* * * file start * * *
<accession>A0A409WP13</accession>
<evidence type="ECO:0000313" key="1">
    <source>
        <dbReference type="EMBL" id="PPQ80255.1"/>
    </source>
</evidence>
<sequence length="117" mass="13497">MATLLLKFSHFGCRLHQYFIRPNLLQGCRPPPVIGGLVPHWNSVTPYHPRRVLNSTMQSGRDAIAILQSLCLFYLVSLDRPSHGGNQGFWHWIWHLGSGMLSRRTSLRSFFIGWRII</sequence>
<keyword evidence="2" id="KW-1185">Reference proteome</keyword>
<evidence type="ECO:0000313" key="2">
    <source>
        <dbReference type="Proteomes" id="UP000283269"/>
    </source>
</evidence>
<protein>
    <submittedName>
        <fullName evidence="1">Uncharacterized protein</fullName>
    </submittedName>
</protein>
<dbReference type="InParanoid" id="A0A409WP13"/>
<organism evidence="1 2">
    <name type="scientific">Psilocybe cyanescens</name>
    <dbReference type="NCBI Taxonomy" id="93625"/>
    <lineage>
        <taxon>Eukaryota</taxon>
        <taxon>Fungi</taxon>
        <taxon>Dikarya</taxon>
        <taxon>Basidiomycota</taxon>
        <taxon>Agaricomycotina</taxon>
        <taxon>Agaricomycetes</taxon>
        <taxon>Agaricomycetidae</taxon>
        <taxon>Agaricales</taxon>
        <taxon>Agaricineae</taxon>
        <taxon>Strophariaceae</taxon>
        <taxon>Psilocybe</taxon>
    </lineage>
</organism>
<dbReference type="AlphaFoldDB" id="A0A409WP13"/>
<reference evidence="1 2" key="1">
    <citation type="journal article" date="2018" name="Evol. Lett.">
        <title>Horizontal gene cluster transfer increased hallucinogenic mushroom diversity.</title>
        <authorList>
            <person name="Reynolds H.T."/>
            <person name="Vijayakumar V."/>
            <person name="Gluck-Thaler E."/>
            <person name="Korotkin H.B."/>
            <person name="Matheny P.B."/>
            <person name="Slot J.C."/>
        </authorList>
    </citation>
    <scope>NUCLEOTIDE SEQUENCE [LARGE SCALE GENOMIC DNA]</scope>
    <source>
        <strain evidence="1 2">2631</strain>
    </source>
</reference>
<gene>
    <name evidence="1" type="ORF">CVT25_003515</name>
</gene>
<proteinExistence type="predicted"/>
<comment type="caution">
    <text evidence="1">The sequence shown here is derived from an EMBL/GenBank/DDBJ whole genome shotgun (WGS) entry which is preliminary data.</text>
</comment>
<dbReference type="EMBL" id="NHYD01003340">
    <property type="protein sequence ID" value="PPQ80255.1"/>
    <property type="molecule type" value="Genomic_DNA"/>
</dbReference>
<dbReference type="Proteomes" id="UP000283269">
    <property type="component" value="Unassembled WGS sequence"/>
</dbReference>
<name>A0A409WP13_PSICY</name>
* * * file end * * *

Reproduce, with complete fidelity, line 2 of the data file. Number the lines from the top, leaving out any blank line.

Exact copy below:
<evidence type="ECO:0000313" key="1">